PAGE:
Similar incidents were reported in the complaint against Slaton High School, where there are about 20 Black students. In one instance, the lawsuit claims, a Black student faced unfair punishment for retaliating against a white student for repeatedly calling her racist slurs. In a statement to NBC News, Slaton Superintendent Jim Andrus said the district trains staff regularly on how to address bullying allegations.
At Hutchinson Middle School in Lubbock, a parent alleged a student asked peers to sign a sheet of paper after calling for violence against Jewish people, according to emails obtained by The Texas Tribune. The parent suggested not all students who signed understood what it was for and some students signed, with real and fake names.
Administrators determined there was not an imminent threat to students and did not send out an email informing the public, despite being asked to do so by a Jewish parent. The school district claimed sending an email out would be a violation of the Family Educational Rights and Privacy Act because it could reveal the student’s identity.
Lubbock Rabbi Deborah Goldmann emailed the principal and superintendent about the incident. In emails obtained by the Tribune, Goldmann said the community learns the behavior is acceptable because there was no public response.
Michael Stewart, the principal of Hutchinson Middle School, responded to her saying the school has addressed the behavior with the individual involved and students who signed and that they are developing lessons to address the cultural and religious backgrounds of students.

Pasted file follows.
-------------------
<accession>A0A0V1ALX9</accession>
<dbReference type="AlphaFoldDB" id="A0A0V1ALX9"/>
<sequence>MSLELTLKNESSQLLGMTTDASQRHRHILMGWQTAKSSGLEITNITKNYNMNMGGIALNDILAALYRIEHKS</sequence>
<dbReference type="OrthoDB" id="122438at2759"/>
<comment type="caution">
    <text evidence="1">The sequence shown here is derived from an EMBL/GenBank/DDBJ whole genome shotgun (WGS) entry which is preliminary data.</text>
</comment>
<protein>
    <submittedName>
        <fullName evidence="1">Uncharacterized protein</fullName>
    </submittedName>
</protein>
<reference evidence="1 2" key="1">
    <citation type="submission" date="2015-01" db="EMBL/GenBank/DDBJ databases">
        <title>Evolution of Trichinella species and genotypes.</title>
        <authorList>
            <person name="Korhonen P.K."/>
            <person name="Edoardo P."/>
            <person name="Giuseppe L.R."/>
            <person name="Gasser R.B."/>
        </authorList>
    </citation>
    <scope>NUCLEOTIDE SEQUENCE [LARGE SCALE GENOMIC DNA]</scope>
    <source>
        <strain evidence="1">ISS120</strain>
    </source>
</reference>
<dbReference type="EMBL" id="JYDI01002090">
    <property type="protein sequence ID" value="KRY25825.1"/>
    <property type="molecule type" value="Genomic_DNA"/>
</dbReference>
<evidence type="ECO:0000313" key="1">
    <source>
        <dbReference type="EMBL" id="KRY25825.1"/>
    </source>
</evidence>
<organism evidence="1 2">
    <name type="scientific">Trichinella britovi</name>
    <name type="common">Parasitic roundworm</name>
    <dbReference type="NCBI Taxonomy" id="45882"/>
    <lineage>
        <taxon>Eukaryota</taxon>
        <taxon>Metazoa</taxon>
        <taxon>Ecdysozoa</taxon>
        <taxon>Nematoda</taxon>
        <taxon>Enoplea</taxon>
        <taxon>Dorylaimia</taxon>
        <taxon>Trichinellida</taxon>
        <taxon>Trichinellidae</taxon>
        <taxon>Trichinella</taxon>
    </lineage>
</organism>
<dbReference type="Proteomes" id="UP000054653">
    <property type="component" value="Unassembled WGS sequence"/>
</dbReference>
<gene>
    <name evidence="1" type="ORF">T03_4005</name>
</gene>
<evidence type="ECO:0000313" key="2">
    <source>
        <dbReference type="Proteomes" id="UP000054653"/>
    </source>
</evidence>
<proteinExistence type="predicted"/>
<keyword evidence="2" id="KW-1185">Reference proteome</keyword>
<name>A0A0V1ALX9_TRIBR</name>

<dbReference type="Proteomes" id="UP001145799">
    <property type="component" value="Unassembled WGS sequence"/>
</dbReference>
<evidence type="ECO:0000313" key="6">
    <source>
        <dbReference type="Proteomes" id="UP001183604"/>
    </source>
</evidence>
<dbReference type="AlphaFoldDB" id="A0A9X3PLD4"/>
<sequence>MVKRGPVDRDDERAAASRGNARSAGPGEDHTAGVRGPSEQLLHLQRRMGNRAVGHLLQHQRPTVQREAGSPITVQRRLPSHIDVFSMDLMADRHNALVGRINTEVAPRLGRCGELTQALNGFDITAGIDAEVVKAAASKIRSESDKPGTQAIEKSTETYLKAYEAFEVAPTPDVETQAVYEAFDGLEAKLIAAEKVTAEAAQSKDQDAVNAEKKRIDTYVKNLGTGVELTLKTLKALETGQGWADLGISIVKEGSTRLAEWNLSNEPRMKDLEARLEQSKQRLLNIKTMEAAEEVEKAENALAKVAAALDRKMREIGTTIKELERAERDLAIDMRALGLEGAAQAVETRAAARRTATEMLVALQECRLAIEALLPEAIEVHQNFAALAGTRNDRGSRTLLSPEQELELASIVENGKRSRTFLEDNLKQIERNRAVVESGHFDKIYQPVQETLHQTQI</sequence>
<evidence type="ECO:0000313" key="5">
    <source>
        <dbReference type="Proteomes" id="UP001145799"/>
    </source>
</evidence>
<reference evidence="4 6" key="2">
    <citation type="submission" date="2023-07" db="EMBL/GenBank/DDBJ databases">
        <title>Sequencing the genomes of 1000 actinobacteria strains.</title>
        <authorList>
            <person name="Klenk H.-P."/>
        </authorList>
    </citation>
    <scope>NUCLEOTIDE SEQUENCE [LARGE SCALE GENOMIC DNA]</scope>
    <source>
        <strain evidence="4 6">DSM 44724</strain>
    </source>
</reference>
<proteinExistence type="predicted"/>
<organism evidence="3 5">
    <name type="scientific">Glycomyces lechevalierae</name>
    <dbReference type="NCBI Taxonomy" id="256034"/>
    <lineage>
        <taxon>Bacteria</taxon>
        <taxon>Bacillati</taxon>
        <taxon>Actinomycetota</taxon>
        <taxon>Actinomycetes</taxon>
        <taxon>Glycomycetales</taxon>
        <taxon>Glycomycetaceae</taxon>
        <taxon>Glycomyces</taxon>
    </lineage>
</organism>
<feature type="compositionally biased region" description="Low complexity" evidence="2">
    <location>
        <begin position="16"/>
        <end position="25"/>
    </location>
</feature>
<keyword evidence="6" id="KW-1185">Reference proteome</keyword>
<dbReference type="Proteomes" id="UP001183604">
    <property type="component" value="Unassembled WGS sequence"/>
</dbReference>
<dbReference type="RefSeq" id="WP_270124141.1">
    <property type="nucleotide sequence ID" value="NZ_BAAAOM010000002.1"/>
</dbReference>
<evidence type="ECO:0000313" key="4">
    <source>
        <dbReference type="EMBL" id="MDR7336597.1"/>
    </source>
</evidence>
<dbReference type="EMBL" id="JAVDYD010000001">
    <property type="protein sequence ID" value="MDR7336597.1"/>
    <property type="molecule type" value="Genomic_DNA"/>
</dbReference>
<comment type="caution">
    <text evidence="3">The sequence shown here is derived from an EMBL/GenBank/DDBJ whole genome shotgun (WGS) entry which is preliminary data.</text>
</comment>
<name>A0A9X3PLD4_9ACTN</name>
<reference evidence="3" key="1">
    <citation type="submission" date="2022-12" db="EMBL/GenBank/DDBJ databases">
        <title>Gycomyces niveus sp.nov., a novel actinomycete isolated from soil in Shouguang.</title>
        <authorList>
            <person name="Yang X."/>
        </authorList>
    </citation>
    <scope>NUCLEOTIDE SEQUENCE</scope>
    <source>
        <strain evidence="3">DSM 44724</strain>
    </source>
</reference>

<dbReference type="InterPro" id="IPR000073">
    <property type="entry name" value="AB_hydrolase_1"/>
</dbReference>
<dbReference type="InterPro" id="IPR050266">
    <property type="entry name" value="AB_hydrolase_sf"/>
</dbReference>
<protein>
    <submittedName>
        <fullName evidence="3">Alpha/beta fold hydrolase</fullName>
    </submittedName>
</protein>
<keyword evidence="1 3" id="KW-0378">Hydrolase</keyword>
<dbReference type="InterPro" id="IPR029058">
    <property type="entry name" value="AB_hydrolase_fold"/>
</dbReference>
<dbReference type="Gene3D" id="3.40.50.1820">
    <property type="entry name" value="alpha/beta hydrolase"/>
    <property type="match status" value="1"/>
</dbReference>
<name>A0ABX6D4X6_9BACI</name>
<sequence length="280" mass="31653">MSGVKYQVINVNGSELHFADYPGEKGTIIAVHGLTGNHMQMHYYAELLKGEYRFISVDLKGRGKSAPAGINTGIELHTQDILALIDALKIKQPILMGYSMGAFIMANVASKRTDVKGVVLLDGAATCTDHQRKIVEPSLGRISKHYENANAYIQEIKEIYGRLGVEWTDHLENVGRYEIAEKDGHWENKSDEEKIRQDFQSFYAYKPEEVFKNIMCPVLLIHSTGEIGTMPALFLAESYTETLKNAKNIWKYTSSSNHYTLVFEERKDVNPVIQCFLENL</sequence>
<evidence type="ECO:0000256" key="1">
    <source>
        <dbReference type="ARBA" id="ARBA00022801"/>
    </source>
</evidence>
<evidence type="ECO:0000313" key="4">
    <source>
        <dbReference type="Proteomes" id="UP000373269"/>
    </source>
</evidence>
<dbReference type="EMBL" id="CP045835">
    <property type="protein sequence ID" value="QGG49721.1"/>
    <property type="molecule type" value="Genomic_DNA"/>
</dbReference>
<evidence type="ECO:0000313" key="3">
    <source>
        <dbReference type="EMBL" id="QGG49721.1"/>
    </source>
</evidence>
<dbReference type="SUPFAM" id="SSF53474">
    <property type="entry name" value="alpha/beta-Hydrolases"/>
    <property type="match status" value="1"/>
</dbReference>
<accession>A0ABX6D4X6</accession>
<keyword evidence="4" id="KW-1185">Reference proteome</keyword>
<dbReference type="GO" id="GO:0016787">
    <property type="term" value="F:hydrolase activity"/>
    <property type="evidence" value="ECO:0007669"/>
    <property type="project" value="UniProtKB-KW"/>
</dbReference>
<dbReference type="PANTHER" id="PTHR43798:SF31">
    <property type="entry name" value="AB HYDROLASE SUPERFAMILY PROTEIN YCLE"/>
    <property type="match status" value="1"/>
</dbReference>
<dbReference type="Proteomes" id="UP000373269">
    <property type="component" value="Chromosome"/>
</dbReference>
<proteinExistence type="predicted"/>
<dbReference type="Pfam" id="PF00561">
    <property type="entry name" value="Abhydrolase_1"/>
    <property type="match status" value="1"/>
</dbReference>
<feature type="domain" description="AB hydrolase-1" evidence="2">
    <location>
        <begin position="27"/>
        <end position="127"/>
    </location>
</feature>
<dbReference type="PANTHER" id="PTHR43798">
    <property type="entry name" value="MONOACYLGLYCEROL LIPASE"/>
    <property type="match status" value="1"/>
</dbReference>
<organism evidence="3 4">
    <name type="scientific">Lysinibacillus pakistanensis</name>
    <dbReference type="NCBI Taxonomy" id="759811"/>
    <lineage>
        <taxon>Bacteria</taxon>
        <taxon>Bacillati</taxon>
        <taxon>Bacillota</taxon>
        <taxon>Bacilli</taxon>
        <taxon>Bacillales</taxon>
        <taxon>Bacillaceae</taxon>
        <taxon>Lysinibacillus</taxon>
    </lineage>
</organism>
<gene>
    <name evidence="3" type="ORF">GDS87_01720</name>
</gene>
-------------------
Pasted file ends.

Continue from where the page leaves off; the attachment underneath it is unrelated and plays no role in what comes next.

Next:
“It does seem that you are beating around the bush and uncomfortable addressing antisemitism,” Goldmann wrote back. “If they felt comfortable going around asking people to sign that paper, they are in an environment where other students feel the same level of comfort.”
Lubbock ISD Superintendent Kathy Rollo said in a statement to the Tribune that the district does not condone or permit racism, intolerance or discrimination in any form, and that school leaders addressed the situation with the involved students and parents. School and district leaders have met with representatives from the Anti-Defamation League, and educational resources from the ADL will be integrated into school curriculum, Rollo said.
“While I do not believe the actions of a single student reflect the culture of an entire campus, we have an obligation to confront any language or behavior that impacts our students’ ability to feel safe, connected, and cared for at school,” Rollo said.
Roosevelt ISD, 10 miles east of Lubbock, is also facing an official complaint with the U.S. Department of Education’s Office for Civil Rights. Kristen Arnold alleges that her daughter was being racially discriminated against by school officials and was falling behind in classes because of unjust punishments. In an effort to protect her daughter’s mental health, Arnold pulled her from Roosevelt High School just before her senior year. She is now doing a home-school program to be able to graduate.
“They literally harassed her right out of high school,” Arnold told the Tribune. “She’s been struggling with depression and anxiety.”
According to emails obtained by the Tribune, Arnold shared her concerns and attempted to meet with Roosevelt Superintendent Dallas Grimes about the problem in May. In response, Grimes said they have heard her grievances and were aware of the report she was filing.
“Unless there is new information to educate me on, I’m not sure what the purpose of the meeting would be,” the email reads.
Arnold was intimidated by the response and withdrew her complaints, but refiled in June. The case is now pending at the federal department of education. In an email to the Tribune, Grimes said the district knew she withdrew her complaints but was unaware of the new filing.